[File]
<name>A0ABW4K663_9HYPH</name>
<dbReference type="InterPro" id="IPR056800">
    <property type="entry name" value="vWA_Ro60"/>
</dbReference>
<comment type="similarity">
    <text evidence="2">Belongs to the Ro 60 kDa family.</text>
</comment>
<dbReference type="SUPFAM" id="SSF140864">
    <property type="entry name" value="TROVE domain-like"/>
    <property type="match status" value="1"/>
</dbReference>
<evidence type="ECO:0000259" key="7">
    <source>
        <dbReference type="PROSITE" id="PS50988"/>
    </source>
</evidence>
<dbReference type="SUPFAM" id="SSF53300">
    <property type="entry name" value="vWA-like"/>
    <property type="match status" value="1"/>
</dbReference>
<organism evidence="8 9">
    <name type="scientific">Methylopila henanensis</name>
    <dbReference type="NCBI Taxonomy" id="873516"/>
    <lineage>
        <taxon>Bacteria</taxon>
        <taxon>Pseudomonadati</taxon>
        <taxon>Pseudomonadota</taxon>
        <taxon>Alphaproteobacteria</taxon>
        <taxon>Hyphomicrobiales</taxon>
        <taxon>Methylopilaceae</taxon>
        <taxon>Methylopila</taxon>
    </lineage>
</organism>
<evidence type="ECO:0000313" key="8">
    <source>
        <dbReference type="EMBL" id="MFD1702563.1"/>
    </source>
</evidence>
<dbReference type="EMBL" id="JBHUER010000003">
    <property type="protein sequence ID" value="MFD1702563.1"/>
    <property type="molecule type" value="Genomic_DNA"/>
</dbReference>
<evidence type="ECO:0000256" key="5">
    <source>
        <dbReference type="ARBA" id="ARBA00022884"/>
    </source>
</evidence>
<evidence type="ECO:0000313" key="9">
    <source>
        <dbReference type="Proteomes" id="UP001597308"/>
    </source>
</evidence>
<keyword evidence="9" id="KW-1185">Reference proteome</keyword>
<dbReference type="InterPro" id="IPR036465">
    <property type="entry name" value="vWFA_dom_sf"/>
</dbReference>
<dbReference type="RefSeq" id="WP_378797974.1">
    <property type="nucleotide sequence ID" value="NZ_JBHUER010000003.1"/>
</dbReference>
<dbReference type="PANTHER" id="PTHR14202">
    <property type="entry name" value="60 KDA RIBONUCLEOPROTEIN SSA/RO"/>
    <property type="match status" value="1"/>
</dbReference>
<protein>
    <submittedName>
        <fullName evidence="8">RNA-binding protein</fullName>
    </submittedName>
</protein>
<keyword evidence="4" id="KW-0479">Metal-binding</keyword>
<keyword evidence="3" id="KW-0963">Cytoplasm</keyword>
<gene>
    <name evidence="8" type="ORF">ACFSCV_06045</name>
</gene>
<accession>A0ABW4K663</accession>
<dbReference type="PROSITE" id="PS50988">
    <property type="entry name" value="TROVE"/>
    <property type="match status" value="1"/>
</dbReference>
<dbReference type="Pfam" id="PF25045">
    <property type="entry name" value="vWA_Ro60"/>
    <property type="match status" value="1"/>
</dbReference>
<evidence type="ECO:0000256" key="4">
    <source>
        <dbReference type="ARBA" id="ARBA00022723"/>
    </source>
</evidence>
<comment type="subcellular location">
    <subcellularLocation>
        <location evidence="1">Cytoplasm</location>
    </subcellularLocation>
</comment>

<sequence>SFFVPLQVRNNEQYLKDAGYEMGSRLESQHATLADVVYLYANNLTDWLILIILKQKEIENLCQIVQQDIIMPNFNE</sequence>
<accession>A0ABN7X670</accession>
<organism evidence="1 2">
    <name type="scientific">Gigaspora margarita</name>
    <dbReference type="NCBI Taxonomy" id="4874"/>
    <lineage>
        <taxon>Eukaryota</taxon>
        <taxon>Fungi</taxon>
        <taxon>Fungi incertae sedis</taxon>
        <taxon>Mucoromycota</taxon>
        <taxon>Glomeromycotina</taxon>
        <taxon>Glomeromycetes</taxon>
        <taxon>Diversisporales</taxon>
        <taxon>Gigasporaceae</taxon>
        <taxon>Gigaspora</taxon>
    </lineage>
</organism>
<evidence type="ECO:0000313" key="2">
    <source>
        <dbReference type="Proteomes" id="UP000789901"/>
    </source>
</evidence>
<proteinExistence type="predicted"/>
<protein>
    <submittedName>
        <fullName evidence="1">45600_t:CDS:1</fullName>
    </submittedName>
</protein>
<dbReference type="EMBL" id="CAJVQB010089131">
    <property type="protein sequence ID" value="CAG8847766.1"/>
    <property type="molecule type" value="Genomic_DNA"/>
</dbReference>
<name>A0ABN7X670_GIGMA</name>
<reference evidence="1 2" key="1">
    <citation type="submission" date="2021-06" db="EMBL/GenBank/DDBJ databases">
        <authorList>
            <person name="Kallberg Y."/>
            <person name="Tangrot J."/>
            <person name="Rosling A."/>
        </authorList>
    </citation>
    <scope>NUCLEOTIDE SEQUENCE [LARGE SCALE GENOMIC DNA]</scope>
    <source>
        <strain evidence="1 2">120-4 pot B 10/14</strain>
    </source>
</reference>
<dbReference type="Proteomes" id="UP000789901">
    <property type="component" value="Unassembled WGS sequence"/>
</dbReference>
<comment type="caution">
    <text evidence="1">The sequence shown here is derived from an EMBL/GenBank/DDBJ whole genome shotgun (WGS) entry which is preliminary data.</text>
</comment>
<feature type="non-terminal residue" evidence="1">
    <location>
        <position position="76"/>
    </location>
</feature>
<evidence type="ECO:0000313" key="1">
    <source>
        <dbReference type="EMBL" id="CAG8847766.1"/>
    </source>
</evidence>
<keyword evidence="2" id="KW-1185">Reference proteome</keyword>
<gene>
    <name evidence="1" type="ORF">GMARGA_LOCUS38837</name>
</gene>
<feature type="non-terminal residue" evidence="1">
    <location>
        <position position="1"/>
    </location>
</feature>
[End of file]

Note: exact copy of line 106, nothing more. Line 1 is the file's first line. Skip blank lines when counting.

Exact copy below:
        <taxon>Gigasporaceae</taxon>